Why C-suite executives must build strong online communities of their own

Like it or not, what lives online has become just as important as the “real world” – including for enterprise executives.

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There is nothing more anachronistic than the idea of corporate leadership dictating the direction of a company from behind the closed doors of an ivory tower. That approach may have worked in the days of Carnegie and Rockefeller, but in today’s business environment, C-suite executives can’t afford to disconnect themselves from the day-to-day operation of their businesses.

There’s simply too much at stake to delegate important tasks down the line of authority.

One responsibility of C-suite executives that is too often abdicated is the important task of community-building—not necessarily in a civic sense (although there’s business value in that too), but in the sense of finding, gathering and engaging people online who are ready to support their companies.

Here are a just a few reasons why executives need to take the lead in this far-reaching work:

Whether you like it or not, people will talk

Unlike small business owners, C-suite executives have been slow to appreciate the power of creating communities and steering online conversations. Forbes reports that 61 percent of Fortune 500 CEOs have no presence whatsoever on social media.

Executives can choose not to participate in online discussions—and many do—but that won’t stop the conversations from happening, and that’s a problem. When it comes to important conversations, if you aren’t at the table, you’re on the menu.

By being active participants in the online dialogues surrounding their companies, executives can help shape the conversation and inject it with real data and hard facts—elements that might otherwise be lacking.

Even better, when executives take the time to build the digital forums and venues where the conversations happen, they can track, measure and capitalize on those discussions, gathering valuable data.

Building a community is customer acquisition

At the risk of being obvious, building a community shares important similarities with general marketing. In both cases, you’re identifying people who are prepared and willing to support your business. In both cases, you’re broadening the reach of your company’s messaging and ultimately driving sales.

The difference is that marketing is often faceless: for most companies it tends to be value-driven rather than personality-driven. Community-building is different. It requires a certain amount of gravitas and charisma to get people to rally around a cause or community.

An entry-level marketing associate can build an effective click funnel campaign but might lack the clout to build a healthy online community around a business. Generally, the more senior the executive involved in community-building, the faster the community will grow and the more sales potential will result.

For an example, look no farther than T-Mobile CEO John Legere, who acts not only as the leader of the company, but also of the massive community he governs through his Twitter account

Thought leadership adds company value

The T-Mobile example is an enlightening one because it reveals an interesting facet of thought leadership: an individual can almost always speak better for a brand than the brand could speak for itself.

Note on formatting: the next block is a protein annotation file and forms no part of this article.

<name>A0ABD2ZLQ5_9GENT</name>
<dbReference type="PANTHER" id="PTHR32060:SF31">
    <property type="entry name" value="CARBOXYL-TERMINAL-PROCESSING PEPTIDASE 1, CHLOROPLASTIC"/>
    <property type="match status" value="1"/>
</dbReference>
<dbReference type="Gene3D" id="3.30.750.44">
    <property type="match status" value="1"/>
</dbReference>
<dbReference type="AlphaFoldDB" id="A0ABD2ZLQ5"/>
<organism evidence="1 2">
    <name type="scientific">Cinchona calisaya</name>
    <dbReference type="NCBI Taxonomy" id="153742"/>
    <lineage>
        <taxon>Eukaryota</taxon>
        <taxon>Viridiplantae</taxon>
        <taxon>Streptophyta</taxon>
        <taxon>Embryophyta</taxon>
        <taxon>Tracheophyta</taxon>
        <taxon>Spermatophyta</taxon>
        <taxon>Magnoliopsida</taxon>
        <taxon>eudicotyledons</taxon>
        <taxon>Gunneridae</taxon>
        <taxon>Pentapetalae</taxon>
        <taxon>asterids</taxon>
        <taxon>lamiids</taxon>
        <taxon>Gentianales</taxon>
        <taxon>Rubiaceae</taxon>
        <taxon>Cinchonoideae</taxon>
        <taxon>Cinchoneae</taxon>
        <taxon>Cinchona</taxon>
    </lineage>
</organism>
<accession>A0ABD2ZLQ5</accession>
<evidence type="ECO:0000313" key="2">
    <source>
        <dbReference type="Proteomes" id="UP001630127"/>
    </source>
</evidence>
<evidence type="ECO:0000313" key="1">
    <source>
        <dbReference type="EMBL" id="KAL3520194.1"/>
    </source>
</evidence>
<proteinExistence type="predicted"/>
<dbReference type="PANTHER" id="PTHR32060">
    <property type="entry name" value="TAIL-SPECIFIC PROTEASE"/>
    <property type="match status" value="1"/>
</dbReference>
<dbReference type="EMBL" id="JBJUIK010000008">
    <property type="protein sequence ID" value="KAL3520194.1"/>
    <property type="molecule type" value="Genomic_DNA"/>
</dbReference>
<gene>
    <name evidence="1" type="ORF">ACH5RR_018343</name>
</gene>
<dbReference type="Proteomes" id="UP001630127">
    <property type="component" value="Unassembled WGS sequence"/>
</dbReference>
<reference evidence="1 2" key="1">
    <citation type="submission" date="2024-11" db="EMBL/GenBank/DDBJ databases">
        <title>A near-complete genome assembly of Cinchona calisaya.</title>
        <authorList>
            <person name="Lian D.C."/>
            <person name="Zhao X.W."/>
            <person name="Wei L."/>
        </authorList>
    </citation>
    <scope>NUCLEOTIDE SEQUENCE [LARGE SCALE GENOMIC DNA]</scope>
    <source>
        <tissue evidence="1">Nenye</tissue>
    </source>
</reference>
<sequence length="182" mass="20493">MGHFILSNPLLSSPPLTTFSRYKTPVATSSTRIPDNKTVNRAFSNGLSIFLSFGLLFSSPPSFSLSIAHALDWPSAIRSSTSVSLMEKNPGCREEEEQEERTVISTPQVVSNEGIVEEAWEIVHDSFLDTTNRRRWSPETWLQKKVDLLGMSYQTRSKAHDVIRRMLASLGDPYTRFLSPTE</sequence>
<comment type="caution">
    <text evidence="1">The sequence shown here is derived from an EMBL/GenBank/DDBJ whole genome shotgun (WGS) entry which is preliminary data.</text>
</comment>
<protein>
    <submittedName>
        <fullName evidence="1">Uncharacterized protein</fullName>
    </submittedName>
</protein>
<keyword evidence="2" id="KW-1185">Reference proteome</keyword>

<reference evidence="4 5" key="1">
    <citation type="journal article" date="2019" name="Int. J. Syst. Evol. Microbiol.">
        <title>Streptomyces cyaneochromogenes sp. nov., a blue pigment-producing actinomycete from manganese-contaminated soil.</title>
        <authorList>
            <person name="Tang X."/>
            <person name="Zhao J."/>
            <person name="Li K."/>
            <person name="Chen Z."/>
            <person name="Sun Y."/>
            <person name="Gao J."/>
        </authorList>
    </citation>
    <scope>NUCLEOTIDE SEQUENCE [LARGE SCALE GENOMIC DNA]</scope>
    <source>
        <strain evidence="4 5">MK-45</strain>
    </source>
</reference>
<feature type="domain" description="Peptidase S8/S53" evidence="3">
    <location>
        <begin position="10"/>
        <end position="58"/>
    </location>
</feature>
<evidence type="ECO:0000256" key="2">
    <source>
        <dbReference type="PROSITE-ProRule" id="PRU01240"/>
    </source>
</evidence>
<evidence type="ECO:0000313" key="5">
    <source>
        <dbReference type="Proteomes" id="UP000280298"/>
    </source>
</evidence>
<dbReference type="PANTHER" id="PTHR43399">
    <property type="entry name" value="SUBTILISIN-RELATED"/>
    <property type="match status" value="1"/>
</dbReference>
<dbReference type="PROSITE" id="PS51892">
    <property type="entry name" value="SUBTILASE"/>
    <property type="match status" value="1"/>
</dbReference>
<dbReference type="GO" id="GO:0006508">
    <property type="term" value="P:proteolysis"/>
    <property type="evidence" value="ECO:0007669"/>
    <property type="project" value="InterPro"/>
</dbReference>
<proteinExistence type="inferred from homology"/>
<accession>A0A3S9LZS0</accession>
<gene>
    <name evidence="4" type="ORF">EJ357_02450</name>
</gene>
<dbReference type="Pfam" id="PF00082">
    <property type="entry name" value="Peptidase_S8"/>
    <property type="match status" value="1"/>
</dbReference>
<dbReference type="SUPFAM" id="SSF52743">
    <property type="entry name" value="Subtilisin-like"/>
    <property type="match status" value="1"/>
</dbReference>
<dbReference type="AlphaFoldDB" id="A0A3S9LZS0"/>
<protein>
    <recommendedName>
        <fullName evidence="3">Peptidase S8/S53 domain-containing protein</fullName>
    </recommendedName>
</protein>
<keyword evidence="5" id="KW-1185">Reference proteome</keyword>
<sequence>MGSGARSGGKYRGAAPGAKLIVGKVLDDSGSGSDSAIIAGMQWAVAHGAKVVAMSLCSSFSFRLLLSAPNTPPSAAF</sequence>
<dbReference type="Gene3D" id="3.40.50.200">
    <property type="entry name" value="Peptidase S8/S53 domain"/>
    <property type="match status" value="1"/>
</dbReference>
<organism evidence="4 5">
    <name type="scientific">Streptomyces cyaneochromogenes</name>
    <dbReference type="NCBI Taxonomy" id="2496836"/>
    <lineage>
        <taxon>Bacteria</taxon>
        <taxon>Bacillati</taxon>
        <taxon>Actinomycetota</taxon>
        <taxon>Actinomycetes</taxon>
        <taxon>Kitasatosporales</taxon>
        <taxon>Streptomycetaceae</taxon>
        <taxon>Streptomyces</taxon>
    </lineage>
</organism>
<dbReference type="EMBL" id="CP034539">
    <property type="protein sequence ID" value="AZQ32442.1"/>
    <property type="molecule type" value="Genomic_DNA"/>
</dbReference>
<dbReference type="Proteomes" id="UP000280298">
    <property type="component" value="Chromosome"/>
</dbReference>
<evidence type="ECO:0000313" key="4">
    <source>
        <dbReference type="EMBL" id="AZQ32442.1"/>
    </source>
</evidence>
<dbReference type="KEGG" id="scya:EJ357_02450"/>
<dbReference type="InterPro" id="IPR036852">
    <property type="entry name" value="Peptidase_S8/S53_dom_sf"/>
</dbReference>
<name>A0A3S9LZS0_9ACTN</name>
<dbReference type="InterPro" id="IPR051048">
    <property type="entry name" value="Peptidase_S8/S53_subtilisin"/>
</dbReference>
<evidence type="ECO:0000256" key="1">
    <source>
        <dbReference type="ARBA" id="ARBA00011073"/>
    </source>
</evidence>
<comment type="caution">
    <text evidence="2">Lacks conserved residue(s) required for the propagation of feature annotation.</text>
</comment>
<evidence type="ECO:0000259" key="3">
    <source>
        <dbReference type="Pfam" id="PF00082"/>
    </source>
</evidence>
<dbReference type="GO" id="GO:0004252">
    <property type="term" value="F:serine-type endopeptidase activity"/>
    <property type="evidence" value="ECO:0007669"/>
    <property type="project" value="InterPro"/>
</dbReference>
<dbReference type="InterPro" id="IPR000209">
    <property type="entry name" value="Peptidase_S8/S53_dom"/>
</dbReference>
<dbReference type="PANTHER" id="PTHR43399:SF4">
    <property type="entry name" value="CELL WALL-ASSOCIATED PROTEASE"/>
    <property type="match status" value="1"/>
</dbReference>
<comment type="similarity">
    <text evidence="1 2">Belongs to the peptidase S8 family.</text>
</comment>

Legere’s personal account has 5 times more followers than T-Mobile’s corporate one (a terrific achievement considering that the corporate account has more than a million followers, so you can imagine the kind of audience Legere is reaching for free every time he tweets).

When C-suite executives take control of building online communities, rather than delegating the responsibility to marketing teams, they not only broaden the platform for their own thought leadership, they also step into the role of advocates for their companies, in many instances doing a better job of spreading important marketing and PR messages than the company could do alone.

Direct feedback is essential for business agility

Of course, community building isn’t all about broadcasting messages…

A significant part of the value inherent in building and maintaining healthy online communities comes from listening. Communities empower customers to share real-time feedback and suggestions with decision-makers within the company.

With the threat of disruption ever-present, the ability to hear, process, and act on feedback quickly is imperative for staying relevant in today’s absurdly fast-moving business landscape. An engaged community of fans sharing thoughts and feedback on your products or services is worth its weight in gold.

Of course, feedback is only as valuable as its potential to spark change. The shorter the path feedback has to travel between users and decision-makers, the more likely it is to result in positive change.

When C-suite executives take the lead in community-building, that path becomes very short. Leaders can keep their finger on the pulse of their customers, gaining invaluable insights through the community.

Obviously, a company’s leaders shouldn’t be expected to be the only ones engaged in building online communities. Regular employees can be valuable contributors too, adding insight from different perspectives that community members can relate with.

However, when top-level leadership is absent from these forums, it is missed, and when it is present, it unlocks a myriad of positive marketing and customer experience opportunities that would be otherwise unavailable.

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